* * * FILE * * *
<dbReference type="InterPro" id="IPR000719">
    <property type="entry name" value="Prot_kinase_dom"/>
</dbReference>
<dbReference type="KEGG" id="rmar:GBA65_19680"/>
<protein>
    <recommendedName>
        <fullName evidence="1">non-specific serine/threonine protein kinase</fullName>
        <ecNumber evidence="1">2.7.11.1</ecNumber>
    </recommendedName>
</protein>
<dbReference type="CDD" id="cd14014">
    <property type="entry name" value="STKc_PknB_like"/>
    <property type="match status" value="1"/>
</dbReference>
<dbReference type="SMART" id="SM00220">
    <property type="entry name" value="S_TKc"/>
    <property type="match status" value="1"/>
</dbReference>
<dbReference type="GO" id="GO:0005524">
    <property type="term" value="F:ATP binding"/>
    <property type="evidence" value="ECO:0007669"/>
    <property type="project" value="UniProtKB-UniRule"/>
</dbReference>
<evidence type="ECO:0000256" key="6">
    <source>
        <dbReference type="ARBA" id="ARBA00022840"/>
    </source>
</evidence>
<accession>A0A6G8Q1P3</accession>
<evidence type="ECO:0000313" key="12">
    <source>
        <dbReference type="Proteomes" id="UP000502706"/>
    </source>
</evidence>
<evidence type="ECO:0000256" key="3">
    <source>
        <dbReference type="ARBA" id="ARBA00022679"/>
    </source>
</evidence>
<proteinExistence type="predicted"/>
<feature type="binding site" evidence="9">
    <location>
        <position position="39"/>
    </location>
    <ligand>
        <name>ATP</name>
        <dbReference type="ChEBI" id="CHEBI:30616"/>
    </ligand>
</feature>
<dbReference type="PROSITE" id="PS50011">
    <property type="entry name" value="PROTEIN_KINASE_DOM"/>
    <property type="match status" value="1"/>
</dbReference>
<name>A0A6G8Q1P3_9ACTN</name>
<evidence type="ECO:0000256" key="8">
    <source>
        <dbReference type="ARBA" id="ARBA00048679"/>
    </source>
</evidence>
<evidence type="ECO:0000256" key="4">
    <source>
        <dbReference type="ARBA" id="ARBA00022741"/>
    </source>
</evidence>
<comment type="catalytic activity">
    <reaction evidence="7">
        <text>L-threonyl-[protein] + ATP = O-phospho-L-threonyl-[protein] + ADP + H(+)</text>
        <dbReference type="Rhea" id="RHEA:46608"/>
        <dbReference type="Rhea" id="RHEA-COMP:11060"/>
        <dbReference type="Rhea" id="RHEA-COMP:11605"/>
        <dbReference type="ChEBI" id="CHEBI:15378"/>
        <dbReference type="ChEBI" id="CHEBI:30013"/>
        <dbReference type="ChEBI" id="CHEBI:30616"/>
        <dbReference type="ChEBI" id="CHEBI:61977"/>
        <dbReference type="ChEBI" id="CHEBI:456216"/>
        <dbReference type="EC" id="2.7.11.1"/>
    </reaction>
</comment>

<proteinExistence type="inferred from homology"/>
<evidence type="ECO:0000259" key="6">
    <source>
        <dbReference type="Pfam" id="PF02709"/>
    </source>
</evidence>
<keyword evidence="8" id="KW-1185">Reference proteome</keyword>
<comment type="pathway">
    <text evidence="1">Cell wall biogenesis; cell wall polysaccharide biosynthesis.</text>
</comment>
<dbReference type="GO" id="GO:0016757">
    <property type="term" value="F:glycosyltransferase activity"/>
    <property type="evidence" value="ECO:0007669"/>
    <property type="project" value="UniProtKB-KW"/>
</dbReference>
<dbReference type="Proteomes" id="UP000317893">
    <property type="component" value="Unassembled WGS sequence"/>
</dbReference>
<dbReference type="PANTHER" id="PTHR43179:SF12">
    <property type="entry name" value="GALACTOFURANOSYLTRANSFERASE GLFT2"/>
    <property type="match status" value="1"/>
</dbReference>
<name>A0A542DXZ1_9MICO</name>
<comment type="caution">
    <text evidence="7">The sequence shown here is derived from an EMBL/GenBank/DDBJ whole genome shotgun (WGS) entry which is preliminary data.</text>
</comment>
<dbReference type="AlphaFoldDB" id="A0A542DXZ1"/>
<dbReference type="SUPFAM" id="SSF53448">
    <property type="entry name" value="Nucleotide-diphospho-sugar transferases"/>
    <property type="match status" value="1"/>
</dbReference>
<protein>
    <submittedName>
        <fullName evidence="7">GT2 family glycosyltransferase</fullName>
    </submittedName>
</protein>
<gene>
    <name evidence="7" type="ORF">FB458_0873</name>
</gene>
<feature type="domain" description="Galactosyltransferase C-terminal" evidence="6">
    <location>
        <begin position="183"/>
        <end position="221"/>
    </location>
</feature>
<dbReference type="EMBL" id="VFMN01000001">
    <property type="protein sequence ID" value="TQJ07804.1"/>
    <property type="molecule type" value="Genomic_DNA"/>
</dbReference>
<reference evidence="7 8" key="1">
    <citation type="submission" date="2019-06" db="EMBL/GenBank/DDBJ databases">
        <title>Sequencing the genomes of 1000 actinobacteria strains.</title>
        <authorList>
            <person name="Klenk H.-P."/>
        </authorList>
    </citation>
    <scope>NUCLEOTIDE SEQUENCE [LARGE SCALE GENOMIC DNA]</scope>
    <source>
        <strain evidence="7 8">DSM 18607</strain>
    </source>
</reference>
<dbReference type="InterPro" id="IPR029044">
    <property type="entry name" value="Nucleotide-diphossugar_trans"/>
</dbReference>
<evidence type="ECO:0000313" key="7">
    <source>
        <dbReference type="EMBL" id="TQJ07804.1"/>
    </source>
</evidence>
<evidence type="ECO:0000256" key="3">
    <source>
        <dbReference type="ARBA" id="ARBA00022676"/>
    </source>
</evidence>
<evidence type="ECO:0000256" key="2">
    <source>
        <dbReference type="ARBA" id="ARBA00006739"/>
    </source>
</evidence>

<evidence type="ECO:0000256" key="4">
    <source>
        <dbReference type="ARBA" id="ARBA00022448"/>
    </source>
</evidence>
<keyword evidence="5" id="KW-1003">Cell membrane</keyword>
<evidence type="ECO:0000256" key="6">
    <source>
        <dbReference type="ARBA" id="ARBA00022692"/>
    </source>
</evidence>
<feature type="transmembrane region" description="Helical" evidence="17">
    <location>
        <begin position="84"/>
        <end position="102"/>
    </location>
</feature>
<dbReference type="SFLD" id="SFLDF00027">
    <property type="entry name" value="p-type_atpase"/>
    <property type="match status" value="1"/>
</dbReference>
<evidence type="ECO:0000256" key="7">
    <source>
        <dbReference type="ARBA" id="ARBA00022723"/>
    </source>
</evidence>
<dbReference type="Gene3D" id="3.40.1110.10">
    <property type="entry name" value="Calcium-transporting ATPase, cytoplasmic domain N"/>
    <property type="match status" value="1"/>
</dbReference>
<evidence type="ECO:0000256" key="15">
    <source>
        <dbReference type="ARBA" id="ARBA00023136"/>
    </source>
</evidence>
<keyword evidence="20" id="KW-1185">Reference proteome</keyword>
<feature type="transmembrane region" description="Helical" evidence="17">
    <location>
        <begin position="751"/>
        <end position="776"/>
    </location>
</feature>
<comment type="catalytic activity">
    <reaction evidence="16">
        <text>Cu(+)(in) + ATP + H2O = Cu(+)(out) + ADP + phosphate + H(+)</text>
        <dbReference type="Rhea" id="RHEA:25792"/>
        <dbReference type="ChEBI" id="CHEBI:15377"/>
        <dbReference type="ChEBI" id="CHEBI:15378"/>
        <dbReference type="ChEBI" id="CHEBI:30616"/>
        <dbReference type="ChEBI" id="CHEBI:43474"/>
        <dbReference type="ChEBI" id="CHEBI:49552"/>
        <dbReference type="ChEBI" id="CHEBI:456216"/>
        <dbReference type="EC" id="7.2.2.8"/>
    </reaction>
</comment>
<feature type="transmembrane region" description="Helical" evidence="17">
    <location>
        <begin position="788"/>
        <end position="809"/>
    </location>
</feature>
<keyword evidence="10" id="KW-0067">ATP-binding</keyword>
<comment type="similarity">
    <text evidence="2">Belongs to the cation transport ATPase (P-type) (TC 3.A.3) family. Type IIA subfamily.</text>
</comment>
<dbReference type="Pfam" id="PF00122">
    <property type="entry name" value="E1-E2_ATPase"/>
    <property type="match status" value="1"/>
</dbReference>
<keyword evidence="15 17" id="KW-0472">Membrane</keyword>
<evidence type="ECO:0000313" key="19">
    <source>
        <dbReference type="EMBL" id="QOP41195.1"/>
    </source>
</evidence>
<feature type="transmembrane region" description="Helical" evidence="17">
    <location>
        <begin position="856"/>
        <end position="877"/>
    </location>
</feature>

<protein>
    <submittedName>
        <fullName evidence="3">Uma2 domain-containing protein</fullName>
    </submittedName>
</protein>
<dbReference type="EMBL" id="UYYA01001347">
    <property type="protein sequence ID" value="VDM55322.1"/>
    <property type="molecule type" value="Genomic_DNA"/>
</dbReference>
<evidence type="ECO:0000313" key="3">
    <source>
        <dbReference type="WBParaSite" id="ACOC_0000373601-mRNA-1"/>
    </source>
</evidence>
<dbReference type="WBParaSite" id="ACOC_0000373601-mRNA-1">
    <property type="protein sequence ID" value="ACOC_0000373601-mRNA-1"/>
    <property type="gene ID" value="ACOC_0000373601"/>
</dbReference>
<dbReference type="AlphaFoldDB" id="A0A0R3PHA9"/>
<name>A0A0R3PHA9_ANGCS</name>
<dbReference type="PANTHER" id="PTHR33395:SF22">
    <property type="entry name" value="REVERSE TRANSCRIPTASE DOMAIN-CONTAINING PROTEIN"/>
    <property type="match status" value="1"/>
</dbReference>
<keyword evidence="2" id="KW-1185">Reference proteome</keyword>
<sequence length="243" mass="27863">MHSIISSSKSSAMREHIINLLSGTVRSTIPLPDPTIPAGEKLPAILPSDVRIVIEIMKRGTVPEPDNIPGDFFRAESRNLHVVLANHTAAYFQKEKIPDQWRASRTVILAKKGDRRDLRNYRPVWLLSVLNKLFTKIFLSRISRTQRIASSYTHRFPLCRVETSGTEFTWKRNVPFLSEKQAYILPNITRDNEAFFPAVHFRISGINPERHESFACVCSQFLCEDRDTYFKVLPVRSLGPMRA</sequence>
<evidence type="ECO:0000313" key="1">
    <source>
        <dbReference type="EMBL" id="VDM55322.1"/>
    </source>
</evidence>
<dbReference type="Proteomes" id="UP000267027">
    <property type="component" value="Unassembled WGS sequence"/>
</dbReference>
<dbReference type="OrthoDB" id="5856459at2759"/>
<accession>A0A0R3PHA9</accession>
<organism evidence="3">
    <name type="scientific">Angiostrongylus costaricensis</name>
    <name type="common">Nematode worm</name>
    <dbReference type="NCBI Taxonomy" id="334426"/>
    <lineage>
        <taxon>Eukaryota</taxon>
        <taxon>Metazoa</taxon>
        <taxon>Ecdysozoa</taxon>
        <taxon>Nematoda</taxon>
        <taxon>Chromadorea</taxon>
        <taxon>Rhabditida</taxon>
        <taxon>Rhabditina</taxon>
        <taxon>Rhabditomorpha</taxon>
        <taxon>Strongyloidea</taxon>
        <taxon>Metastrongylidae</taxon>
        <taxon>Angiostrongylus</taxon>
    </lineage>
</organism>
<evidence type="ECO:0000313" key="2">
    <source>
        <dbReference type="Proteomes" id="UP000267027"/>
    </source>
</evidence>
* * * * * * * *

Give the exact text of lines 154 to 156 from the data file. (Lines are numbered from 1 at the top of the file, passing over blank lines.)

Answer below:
    <source>
        <dbReference type="ARBA" id="ARBA00006739"/>
    </source>